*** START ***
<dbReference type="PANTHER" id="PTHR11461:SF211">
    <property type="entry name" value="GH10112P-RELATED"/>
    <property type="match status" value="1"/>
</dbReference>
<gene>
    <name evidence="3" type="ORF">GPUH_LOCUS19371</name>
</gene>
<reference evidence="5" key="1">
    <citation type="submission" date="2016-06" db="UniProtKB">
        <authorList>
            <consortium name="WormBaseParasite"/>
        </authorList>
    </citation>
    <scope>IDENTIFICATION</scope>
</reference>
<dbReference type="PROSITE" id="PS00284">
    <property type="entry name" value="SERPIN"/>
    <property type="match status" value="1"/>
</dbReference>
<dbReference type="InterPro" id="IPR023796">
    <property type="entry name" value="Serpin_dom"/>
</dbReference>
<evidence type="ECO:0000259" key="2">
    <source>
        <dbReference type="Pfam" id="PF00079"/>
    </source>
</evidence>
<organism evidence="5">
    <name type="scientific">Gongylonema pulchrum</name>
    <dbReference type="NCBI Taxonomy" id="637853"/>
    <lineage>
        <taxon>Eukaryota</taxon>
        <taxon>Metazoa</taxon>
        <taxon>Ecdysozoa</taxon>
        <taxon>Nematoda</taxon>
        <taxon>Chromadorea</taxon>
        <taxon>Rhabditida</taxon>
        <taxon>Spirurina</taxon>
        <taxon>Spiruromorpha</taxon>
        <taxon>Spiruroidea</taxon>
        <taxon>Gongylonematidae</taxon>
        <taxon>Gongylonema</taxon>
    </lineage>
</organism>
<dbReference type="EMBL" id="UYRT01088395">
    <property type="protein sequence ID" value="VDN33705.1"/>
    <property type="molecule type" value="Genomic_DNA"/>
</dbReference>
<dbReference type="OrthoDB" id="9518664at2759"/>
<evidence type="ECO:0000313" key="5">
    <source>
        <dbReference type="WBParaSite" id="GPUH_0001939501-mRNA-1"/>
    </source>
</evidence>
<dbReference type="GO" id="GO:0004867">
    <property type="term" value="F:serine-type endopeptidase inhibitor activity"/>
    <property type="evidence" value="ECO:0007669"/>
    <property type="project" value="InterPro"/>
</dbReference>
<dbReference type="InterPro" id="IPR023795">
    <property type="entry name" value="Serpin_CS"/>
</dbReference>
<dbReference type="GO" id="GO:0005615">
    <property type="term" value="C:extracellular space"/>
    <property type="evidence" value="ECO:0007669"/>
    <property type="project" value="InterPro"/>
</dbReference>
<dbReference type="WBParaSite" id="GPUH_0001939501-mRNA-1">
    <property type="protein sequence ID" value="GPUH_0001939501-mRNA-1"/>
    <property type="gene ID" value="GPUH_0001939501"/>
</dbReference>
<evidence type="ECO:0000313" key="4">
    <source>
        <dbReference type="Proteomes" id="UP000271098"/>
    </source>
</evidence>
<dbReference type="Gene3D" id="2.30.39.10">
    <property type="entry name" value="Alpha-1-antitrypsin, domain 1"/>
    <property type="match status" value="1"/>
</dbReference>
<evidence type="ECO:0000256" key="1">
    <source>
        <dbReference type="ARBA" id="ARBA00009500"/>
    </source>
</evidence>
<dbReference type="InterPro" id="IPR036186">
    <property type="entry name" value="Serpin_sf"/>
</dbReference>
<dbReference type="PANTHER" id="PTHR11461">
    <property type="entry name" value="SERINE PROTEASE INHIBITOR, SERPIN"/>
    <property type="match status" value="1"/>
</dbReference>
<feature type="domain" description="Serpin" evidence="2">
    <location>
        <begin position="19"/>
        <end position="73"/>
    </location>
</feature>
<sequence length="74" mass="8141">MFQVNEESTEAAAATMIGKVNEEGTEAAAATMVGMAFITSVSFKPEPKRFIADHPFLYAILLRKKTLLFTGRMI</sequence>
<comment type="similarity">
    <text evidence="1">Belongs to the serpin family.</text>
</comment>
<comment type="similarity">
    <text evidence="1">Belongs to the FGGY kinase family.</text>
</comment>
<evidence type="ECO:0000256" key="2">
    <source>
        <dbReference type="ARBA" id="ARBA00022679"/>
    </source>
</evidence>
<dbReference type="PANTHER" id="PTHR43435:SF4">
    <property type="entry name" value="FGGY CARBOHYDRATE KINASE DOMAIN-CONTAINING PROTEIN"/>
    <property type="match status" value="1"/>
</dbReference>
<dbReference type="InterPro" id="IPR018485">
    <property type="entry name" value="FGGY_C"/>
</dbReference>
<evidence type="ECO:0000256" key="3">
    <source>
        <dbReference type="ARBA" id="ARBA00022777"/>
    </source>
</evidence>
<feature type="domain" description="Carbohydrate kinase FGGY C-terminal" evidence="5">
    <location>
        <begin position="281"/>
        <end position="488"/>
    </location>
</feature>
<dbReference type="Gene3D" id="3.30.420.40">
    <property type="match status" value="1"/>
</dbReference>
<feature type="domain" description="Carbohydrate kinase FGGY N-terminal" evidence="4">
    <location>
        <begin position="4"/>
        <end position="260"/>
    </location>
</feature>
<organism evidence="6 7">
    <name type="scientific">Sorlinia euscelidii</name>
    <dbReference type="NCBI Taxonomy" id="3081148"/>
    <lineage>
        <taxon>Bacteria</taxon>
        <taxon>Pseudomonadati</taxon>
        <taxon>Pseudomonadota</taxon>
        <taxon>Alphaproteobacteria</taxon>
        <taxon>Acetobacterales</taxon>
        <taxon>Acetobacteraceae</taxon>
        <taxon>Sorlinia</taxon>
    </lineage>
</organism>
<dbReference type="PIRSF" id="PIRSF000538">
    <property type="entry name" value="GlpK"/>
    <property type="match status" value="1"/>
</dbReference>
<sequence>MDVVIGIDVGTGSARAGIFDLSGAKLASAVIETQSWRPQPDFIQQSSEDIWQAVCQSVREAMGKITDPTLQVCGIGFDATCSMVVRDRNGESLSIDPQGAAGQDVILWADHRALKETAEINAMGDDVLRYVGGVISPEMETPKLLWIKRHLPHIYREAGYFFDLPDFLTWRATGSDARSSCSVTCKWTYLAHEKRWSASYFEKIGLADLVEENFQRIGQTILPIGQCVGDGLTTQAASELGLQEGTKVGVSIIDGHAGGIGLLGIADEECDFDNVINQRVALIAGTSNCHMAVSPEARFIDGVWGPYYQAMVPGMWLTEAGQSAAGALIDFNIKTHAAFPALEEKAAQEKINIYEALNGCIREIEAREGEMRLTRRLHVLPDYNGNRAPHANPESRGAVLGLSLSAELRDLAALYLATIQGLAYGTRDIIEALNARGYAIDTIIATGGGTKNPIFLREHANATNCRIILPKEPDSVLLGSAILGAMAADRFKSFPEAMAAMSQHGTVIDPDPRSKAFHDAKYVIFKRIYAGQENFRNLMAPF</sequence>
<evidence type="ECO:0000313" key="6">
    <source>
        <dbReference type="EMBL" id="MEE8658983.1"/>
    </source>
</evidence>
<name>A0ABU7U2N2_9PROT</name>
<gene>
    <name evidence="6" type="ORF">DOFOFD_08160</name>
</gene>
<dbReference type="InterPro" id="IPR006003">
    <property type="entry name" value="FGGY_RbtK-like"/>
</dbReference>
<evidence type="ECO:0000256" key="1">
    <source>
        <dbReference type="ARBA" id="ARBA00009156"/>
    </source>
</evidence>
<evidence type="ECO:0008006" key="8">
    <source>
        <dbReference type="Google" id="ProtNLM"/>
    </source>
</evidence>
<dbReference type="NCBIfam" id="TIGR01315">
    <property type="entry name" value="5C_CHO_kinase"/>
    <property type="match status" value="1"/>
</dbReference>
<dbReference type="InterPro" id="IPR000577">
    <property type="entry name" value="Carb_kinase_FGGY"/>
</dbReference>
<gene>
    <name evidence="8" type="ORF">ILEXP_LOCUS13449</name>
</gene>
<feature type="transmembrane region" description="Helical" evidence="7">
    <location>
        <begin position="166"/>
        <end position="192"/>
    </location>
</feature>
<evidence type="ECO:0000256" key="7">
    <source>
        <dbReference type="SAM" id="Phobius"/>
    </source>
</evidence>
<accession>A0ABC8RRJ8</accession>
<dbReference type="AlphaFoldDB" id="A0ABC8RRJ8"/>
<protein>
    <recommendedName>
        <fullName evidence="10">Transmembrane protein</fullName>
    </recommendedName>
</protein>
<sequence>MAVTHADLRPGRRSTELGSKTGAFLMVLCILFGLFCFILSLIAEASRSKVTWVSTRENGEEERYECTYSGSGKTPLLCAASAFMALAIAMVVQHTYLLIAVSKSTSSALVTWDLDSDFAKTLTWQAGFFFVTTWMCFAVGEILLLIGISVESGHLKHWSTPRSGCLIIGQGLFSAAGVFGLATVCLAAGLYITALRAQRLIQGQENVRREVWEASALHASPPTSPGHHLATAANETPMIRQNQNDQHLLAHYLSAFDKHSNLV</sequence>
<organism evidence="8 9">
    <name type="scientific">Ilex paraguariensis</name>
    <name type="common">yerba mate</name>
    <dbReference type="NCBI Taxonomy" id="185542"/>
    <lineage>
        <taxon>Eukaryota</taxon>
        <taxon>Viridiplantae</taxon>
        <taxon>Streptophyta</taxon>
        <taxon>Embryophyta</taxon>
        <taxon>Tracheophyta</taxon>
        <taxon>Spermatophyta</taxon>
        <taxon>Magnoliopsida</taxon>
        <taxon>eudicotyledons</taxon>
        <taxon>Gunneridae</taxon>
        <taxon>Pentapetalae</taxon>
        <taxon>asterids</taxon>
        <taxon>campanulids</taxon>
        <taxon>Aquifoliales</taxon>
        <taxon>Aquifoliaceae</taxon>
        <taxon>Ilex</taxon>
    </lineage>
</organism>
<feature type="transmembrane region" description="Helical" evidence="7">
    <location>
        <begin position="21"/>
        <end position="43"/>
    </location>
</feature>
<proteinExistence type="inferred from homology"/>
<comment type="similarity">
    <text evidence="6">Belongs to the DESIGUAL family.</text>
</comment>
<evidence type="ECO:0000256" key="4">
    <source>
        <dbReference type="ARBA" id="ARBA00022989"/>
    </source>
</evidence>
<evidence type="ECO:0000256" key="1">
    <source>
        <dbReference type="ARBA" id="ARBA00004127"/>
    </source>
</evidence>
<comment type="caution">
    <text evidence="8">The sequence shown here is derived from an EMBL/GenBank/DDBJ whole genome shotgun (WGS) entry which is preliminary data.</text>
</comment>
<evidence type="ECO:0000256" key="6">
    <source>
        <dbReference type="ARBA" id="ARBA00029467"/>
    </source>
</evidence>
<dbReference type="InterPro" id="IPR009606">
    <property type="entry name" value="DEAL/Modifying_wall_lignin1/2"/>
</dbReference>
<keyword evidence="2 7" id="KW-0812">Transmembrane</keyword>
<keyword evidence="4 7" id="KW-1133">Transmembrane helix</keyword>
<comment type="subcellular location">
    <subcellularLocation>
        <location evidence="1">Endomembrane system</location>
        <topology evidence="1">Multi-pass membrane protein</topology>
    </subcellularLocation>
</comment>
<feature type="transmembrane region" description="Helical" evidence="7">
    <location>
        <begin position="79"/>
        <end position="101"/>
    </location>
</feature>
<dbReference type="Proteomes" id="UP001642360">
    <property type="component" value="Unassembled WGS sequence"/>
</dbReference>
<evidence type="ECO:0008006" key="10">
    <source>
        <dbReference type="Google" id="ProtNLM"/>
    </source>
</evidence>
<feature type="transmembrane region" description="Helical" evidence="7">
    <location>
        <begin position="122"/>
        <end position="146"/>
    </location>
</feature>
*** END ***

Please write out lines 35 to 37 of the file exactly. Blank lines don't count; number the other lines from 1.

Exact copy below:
        <taxon>Nematoda</taxon>
        <taxon>Chromadorea</taxon>
        <taxon>Rhabditida</taxon>